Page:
There is no substitute for a culture of integrity in organizations. Compliance alone with the law is not enough. History shows that those who make a practice of skating close to the edge always wind up going over the line. A higher bar of ethics performance is necessary. That bar needs to be set and monitored in the boardroom.  ~J. Richard Finlay writing in The Globe and Mail.

Sound governance is not some abstract ideal or utopian pipe dream. Nor does it occur by accident or through sudden outbreaks of altruism. It happens when leaders lead with integrity, when directors actually direct and when stakeholders demand the highest level of ethics and accountability.  ~ J. Richard Finlay in testimony before the Standing Committee on Banking, Commerce and the Economy, Senate of Canada.

The Finlay Centre for Corporate & Public Governance is the longest continuously cited voice on modern governance standards. Our work over the course of four decades helped to build the new paradigm of ethics and accountability by which many corporations and public institutions are judged today.

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In light of the comprehensive nature of the Company’s management-initiated, voluntary internal review of stock options, including the past and future role of the Compensation Committee of the Board of Directors in respect of stock option grants, the audit committee believes it is important that the internal review not only be objective in fact, but also be perceived by RIM’s stakeholders as being objective.

–RIM press release, January 5, 2007

The board probe into possible irregularities in the handling of stock options at Waterloo-based Research In Motion takes yet another surprising turn, and one of several we continue to follow at Finlay ON Governance. The latest involves the announcement that Douglas Wright and Kendall Cork, two directors on the audit committee who also serve on RIM’s compensation committee, have recused themselves from the company’s internal stock options investigation. This was done, the company claims, to avoid even the appearance of conflict. Such a decision so late in the review raises the inevitable question: Was something more troubling discovered?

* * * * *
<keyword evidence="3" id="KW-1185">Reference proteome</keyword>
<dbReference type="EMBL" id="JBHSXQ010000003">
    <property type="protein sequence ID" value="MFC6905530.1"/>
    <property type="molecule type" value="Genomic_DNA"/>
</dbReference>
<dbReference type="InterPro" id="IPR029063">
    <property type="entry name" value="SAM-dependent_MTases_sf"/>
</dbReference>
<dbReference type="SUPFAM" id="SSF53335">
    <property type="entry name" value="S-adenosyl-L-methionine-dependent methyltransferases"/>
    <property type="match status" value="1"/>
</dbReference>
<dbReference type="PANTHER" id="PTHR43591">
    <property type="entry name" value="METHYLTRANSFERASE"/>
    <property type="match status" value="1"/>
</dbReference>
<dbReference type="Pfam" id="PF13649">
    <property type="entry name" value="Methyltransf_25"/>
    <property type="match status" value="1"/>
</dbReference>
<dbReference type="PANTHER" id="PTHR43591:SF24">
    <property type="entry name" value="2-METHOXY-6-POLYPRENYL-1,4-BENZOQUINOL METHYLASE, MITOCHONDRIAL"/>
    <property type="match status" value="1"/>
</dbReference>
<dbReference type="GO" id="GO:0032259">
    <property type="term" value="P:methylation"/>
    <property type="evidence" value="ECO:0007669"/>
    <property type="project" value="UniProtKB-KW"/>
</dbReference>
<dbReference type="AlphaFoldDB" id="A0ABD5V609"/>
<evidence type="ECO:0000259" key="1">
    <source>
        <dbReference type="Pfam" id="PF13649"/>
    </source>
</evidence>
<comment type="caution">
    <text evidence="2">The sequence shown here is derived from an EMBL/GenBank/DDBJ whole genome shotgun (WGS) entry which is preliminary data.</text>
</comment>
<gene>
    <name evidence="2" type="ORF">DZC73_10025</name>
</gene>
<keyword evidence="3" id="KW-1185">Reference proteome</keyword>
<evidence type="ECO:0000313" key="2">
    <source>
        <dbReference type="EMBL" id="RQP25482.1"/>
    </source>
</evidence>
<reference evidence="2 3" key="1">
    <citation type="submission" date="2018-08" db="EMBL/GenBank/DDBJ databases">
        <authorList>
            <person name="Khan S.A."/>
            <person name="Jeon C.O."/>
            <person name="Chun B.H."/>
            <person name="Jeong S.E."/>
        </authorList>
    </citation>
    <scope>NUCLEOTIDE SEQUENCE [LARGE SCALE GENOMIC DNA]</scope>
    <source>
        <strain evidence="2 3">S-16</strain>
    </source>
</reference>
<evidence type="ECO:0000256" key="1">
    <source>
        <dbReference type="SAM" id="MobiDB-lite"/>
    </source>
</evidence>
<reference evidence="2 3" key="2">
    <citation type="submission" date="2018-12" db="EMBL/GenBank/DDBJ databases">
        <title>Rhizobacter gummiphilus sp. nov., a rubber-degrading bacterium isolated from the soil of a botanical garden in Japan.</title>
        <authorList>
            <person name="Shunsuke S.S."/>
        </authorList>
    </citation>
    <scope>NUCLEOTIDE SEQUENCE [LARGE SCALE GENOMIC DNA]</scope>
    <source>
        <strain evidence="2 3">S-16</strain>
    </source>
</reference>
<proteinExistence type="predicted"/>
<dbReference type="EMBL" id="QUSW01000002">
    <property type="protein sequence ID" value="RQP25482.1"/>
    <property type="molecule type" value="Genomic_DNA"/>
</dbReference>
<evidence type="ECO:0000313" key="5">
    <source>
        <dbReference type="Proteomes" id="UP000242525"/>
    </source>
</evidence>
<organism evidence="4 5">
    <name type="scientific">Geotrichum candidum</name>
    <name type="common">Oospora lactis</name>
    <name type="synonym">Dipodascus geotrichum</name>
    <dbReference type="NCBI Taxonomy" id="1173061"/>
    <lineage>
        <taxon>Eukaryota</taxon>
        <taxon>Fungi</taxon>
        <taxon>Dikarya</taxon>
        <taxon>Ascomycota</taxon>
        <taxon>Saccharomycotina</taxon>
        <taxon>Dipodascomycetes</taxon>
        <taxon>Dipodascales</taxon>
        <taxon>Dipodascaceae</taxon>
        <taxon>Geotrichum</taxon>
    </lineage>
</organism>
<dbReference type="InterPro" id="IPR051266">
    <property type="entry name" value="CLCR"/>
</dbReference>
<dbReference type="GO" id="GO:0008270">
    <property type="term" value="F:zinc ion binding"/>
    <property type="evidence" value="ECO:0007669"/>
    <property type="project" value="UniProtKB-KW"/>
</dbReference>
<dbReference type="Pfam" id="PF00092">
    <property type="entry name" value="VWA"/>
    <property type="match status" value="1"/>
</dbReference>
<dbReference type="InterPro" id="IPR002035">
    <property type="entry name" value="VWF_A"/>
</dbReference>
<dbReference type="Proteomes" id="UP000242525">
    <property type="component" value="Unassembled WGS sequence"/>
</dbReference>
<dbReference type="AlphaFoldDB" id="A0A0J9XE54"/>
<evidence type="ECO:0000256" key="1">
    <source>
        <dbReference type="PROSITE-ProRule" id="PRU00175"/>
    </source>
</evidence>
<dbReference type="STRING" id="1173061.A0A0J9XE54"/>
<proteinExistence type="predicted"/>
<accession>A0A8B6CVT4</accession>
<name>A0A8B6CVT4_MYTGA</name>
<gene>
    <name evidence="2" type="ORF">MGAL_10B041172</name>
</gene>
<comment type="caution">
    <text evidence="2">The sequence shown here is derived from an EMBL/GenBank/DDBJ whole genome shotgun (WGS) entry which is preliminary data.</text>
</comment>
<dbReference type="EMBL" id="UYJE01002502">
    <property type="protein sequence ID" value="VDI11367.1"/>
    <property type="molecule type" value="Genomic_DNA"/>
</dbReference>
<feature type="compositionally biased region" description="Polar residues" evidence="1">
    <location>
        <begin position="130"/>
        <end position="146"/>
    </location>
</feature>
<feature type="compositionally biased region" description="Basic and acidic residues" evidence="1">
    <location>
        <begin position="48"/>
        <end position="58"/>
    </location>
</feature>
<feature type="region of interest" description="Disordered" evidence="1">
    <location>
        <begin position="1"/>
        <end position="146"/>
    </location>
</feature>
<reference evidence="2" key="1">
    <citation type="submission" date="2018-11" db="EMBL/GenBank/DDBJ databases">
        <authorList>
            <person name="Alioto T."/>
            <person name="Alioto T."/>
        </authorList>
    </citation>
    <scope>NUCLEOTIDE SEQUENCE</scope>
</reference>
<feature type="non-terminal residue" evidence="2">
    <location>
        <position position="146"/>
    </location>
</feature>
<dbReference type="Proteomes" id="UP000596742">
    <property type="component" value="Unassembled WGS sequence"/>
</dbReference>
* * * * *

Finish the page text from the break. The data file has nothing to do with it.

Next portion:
The two directors who have stepped down from the probe because they were also members of the compensation committee were members of that committee when the investigation began in September of last year. They have been part of the investigating committee all through October, November and December. They have sat on the compensation committee for several years. Yet, if we are to believe the company, no potential conflict was even considered until January of 2007.

The fact that only now, months after the investigation began, the company has come to realize that it is important that the review also be “perceived by RIM’s stakeholders as being objective” is a staggering admission, to say the least. The issue of “appearance” in connection with RIM’s board and the makeup of the committee heading the options probe was raised on these pages here in early December, when we said:

…the fact that RIM’s independent directors share an options deal with its management directors raises serious questions about how independent they really are and suggests at least the appearance that they may be unduly beholden to the founders of the company for a substantial part of their own (the independent directors’) wealth.